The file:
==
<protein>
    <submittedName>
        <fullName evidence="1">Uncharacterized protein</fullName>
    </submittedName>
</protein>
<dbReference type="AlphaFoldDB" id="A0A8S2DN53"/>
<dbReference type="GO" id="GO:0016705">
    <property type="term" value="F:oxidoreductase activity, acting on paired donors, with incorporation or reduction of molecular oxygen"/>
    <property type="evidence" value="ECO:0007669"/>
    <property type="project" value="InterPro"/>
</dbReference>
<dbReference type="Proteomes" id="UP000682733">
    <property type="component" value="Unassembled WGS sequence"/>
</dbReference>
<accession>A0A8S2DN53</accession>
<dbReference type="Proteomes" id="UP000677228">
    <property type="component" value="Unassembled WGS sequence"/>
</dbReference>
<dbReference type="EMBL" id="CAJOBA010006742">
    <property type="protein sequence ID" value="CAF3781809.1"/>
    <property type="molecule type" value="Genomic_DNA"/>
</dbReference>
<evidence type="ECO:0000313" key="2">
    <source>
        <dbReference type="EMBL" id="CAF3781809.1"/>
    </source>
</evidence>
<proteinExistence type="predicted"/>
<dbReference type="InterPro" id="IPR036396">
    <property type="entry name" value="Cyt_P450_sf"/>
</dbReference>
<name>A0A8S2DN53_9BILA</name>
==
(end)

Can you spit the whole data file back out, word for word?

<protein>
    <submittedName>
        <fullName evidence="1">Uncharacterized protein</fullName>
    </submittedName>
</protein>
<dbReference type="AlphaFoldDB" id="A0A8S2DN53"/>
<dbReference type="GO" id="GO:0016705">
    <property type="term" value="F:oxidoreductase activity, acting on paired donors, with incorporation or reduction of molecular oxygen"/>
    <property type="evidence" value="ECO:0007669"/>
    <property type="project" value="InterPro"/>
</dbReference>
<dbReference type="Proteomes" id="UP000682733">
    <property type="component" value="Unassembled WGS sequence"/>
</dbReference>
<accession>A0A8S2DN53</accession>
<dbReference type="Proteomes" id="UP000677228">
    <property type="component" value="Unassembled WGS sequence"/>
</dbReference>
<dbReference type="EMBL" id="CAJOBA010006742">
    <property type="protein sequence ID" value="CAF3781809.1"/>
    <property type="molecule type" value="Genomic_DNA"/>
</dbReference>
<evidence type="ECO:0000313" key="2">
    <source>
        <dbReference type="EMBL" id="CAF3781809.1"/>
    </source>
</evidence>
<proteinExistence type="predicted"/>
<dbReference type="InterPro" id="IPR036396">
    <property type="entry name" value="Cyt_P450_sf"/>
</dbReference>
<name>A0A8S2DN53_9BILA</name>